~ I lived in solitude in the country and noticed how the monotony of a quiet life stimulates the creative mind~Albert Einstein
~ I love to be alone. I never found the companion that was so companionable as solitude. ~Henry David Thoreau
People pay good money for a writing retreat; I reminded myself as I pulled the hood of my sweatshirt over my head and took a swig of cold coffee. I would have given my right arm for this kind of peaceful quiet when my children were little.
When I arrived at my mother’s house yesterday for a much-needed respite from hearth and home and the sometimes thankless task of mothering, I plugged in the heater we used to have in our bedroom when we lived in the barely-heated house in the country. I lit a candle, set up my laptop with a Kenny G CD softly playing, and then went into the kitchen to start the coffee. I poured water through the coffee maker and turned it on. Nothing happened. I decided I could make do with some microwave-heated tea. I filled my mug with water and put it in the microwave, turning the switch. Nothing. Zilch. Nada. Momentarily confused, I wondered at the odds of both a coffee-maker and a microwave going out of whack since my last visit. When I returned to the dining-room, the lights on the space heater were off, and I realized what had happened. I must have blown a fuse. Great, I thought, now I broke my mother’s house. I break everything.
I grew up in this house, holed out in dank and dingy cellar when storms approached, and went down alone to gather potatoes and carrots for my mother. Yet without a flashlight and not much sunshine to speak of, I didn’t relish the idea of looking for the fuse box I assumed must be situated below.
I briefly considered going home, or at least to the local library, but I’d already pulled out all my file folders, books, and manuscript, and went to the trouble of lugging the heavy oil heater into the house. Instead, I moved the heater and plugged it into the far corner of the dining-room. I set it on the lowest wattage, grabbed my keys, and headed to the local gas station, where I filled a large to-go cup with the questionable dark liquid they called coffee. When I came back a few minutes later, I was raring to go. I got through two chapters of revision and editing before I practiced my speech for next Monday.
At 4:30 p.m., three hours after I left home, despite the numbness seeping into my very bones and the empty coffee cup, I was still reluctant to head home. The thermometer on the wall told me it was a balmy 50-degrees, the same temperature in our old farmhouse bedroom that forced my post-cancer husband to move downstairs for the winter.
But the Kenny G CD was still playing, and the quiet of the house enveloped me with a sort of warmth that only an overwhelmed mother could sense. After weeks of garage sale preparations at both my mother’s and my own home, and days of hauling and selling, I needed this.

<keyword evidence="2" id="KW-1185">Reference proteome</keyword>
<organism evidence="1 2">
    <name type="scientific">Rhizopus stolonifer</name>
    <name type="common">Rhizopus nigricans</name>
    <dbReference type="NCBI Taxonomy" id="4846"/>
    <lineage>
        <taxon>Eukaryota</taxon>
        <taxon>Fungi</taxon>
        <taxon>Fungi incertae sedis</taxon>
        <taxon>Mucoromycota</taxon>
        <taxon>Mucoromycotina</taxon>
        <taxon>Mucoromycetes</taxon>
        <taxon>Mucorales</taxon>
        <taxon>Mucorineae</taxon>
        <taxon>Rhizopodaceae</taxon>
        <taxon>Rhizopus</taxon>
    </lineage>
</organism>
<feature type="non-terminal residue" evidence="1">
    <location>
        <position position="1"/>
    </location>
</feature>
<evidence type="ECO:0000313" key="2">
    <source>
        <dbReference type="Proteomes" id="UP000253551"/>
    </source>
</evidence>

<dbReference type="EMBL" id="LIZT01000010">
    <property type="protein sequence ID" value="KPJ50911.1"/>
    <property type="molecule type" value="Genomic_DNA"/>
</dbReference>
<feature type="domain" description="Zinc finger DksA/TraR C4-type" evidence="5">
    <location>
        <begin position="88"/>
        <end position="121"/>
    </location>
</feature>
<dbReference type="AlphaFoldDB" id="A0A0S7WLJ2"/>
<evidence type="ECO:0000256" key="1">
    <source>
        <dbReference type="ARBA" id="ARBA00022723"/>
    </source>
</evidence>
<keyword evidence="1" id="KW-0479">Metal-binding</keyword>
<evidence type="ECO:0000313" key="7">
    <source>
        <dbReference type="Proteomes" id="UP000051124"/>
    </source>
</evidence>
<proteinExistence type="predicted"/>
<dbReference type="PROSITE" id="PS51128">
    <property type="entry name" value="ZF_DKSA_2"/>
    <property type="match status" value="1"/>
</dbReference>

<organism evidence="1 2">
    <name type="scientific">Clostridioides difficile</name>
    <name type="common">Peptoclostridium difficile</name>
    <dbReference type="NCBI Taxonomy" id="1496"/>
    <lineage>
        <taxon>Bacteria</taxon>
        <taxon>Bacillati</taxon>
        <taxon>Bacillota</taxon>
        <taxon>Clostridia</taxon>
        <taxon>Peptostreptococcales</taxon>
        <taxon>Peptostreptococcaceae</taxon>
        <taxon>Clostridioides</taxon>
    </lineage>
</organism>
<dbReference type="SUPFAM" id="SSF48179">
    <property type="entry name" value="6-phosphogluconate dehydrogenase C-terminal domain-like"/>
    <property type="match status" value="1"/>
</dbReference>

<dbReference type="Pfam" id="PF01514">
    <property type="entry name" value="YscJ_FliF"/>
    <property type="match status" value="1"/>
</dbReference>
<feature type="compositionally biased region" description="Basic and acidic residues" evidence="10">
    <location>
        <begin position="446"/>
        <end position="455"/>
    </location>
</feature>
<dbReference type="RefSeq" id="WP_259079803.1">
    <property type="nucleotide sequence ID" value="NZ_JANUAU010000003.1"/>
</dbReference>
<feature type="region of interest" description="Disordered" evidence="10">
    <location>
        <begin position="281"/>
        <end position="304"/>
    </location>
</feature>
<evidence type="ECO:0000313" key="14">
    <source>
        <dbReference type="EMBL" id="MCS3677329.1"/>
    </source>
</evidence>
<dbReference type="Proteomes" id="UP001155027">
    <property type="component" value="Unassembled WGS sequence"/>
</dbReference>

The cruelest thing a mother whose children are in school for hours every day can say to a mother whose children are home all day must be, “Having time alone is highly over-rated. I get bored.”
Perhaps that is true if one experiences alone time in abundance, but to a mother at home with little ones, or a homeschooling mother whose children are still young, it is unfathomable. I will be the first to say that as a mother of young children I was literally starving for some alone time. There were many days that began with me sneaking down the stairway in pitch blackness just to savor a moment alone, only to hear small footsteps on the steps just a few minutes later. I played the sneaky game of “just one more minute” behind a locked bathroom door, sitting on the closed toilet seat with a magazine, in an attempt to get in some reading time. Can I please have some privacy? Just one bath without a toddler in it? I pleaded at day’s end behind the same door. I clearly recall the sense of desperation I experienced when vainly attempting to leave the house for a lone walk. I cannot count how many times I took one with a baby perched in a backpack on my back or a toddler in a stroller, instead.
Time alone is highly over-rated? I think not. It is crucial to a mother’s sanity, and oh, so elusive when we need it.
Even now, with my youngest almost eight years old and a husband available during the day, I crave the time alone. After some particularly hectic days, my heart beats faster and I lick my lips in hungry anticipation of the solace of solitude. Each weekday morning I must choose between a walk with my sister or that extra hour of peace and quiet while the children sleep. I dole out the walks in selfish increments, despite the fact that I need them just as much as I do the solitary hour. I envy those who don’t have to make the choice, even while acknowledging the working mother’s same quandary between extra sleep and a morning jog. I remember, too, those days when I envied any woman what I have now; regular breaks.
I left my mother’s house at 5:00 in the afternoon, fingers and toes numb with the cold, but with my spirit renewed and refreshed. Do you think that the unseasonably cold weather will prevent me from going to my mother’s again this week? Hardly. I am already planning my escape. Only this time I’ll bring fuzzy slippers to wear over thick socks and a soft, warm bathrobe to wear over my sweatshirt. Gloves with missing fingertips. A steaming hot fat-free vanilla latte from Kwik-Star. And a hat. I can’t forget the hat.
After all, people pay good money to experience their own writing retreat. And mine is free, just a few miles away.
~ In solitude we give passionate attention to our lives, to our memories, to the details around us. ~ Virginia Woolf